Music and Painting. Interview with Michael Bell

Music and Painting. Interview with Michael Bell

Music and Painting is the topic of this new interview with Michael Bell. Enjoy Michael Bell weekly section on Yareah MBELLART

I.R.- Hi Michael, how is life? We have never talked about music. However, a painter always loves music and I imagine you will have your preferences. Does music inspire your artwork? Do you work with music or you prefer silence?

M.B.- Hi Isabel. Life is good. And you are correct, a painter always loves music. Music makes us “feel” something. It connects us to our emotions in powerful ways, just as a powerful painting should, in my opinion. There’s a very strong connection, in my opinion, between images and words…and music. If you hear something that moves you, it gives you images in your head, some from the lyrics, some from the music itself, sometimes both. Those images are what we, as visual artists, pour back into the world visually through our work just like musicians do through sound and lyrics.

I actually just had this conversation with an amazing group of “the best of the best” student artists in the country that I teach. I referred to the connection as this – “If you’re into hardcore rap music…If this is who you are at your core…does your artwork reflect this? Or does it feel like you’re listening to classical music when someone looks at your work? Or vice-versa?” The point was, does your work look like “you sound?” Are you drawing a line from your life to your art that is straight and clear? These same truths I look to inspire in the visual journaling movement I’ve championed over the past ten years. Does your visual journal become the visual playground that actually “looks and feels” like you from cover to cover? Does it best reflect the process behind your work?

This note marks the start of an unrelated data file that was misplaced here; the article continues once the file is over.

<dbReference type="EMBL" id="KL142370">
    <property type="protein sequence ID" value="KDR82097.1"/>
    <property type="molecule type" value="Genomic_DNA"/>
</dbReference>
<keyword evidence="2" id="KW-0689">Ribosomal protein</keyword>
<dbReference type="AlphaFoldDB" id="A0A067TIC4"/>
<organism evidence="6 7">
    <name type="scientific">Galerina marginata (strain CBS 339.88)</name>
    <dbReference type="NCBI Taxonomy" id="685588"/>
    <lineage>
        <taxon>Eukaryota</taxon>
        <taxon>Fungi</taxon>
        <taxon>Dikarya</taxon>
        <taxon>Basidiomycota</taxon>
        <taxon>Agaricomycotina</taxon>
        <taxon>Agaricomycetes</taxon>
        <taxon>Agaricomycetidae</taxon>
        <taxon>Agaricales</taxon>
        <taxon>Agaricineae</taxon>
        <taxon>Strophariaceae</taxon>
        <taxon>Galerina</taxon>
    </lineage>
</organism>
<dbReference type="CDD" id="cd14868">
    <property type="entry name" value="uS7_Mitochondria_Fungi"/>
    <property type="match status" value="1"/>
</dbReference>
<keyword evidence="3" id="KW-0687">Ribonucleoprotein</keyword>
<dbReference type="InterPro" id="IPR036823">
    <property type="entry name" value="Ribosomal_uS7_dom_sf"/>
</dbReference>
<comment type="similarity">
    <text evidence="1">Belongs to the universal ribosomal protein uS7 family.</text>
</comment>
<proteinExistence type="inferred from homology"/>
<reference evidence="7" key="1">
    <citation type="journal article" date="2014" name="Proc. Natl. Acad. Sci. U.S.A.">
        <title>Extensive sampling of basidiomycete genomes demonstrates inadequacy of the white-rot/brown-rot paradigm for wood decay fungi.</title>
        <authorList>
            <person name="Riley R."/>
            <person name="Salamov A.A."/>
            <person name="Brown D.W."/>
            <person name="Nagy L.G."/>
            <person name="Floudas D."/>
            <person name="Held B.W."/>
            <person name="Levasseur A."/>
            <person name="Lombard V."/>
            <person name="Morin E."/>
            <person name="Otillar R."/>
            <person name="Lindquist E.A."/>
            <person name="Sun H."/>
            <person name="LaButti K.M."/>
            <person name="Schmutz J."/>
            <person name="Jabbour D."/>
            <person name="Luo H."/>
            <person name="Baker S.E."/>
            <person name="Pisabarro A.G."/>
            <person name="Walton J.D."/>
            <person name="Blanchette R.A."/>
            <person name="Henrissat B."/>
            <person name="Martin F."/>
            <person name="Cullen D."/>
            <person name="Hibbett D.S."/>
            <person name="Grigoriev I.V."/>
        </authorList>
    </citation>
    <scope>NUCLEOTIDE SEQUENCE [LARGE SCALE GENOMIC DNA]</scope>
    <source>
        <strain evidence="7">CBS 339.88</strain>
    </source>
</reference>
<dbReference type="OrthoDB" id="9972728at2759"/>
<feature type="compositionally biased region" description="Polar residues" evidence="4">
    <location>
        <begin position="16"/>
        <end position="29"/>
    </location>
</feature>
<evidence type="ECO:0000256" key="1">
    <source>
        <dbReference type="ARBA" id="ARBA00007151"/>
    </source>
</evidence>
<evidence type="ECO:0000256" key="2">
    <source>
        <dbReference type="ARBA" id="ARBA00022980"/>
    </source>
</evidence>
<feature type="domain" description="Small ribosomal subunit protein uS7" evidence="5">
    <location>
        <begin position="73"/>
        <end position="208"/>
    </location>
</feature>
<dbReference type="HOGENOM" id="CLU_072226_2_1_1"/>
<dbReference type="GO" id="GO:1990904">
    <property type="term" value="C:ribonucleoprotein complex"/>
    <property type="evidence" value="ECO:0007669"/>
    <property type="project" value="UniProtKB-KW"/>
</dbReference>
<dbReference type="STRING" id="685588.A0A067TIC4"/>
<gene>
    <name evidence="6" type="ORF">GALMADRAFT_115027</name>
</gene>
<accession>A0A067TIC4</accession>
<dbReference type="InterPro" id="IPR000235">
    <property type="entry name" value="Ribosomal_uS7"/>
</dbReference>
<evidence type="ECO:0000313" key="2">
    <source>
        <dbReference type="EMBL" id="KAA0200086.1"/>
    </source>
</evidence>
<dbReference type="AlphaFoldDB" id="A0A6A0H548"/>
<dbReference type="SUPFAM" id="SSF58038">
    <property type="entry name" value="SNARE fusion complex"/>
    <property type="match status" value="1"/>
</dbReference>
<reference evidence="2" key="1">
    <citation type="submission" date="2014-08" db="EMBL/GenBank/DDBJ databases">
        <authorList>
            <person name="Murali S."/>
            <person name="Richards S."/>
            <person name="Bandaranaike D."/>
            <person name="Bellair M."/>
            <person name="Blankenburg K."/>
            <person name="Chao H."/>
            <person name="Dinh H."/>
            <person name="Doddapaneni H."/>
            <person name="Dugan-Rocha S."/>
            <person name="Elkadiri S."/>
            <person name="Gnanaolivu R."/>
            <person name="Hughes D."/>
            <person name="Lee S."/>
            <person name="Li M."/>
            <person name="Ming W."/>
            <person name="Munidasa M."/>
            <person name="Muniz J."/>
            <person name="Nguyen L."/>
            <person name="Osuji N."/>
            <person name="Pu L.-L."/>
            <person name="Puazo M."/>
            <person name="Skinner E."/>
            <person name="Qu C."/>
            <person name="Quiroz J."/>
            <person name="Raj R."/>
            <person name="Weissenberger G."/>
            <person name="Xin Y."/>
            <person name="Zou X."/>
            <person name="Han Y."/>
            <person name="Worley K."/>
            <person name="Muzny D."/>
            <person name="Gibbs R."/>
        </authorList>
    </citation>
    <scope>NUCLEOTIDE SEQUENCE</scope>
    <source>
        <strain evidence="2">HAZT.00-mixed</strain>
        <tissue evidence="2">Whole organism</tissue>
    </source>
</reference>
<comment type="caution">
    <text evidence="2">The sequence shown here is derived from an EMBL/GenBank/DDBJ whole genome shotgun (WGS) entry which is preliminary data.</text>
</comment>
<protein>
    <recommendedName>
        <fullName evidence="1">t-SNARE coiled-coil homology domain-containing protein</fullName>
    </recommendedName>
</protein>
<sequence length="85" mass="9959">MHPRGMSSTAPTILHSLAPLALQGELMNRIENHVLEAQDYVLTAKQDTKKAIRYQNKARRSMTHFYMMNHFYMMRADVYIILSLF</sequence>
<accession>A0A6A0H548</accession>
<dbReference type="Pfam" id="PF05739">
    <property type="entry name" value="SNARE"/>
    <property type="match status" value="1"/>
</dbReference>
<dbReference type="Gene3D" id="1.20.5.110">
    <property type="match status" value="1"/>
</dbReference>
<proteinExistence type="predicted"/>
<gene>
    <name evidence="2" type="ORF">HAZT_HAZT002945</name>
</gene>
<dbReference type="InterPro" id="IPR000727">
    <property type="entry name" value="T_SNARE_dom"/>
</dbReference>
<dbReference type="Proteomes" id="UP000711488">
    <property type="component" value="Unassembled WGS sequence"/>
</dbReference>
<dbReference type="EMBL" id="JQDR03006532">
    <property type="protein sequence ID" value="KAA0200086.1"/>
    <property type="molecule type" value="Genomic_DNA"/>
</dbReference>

As for me, yes Isabel, I often paint to music. I make playlists on Pandora in my studio, and when I’m at home I’ll lose myself in my iPod headphones and will often paint to the same few songs, playing them over and over again to sustain the same energy the music makes me feel for a particular work. For instance, when I was commissioned to paint a large portrait for best pal Dominic Capone which will be unveiled in 2014 on his new reality TV Show “The Capones” I painted the entire portrait listening to a more nostalgic, darker playlist that included “The House of the Rising Sun” , “How to Save a Life” by the Fray and “I am the Highway” by Audioslave. It was just where my head was at the time.

Music and Painitng. Interview with Michael Bell

M.B.- I also listen to all different types of music. From Big Band 1920’s music to Billie Holiday to Sinatra and Tony Bennett to the classical music of Claude Debussy. Sometimes I’ll hit the ‘60’s and ‘70’s or alternative rock for inspiration. Other days I’ll just play Pink Floyd’s entire “Dark Side of the Moon” album. When I’m feelin’ old school I’ll click on some Eric B & Rakim, Mobb Deep or MC Shan.

I.R.- Critics say Kandinsky was the master who painted the music better. I know Abstract art isn’t your favorite. But how about Kandinsky? In my opinion, he is great and precisely, for being able to paint the music. What’s yours?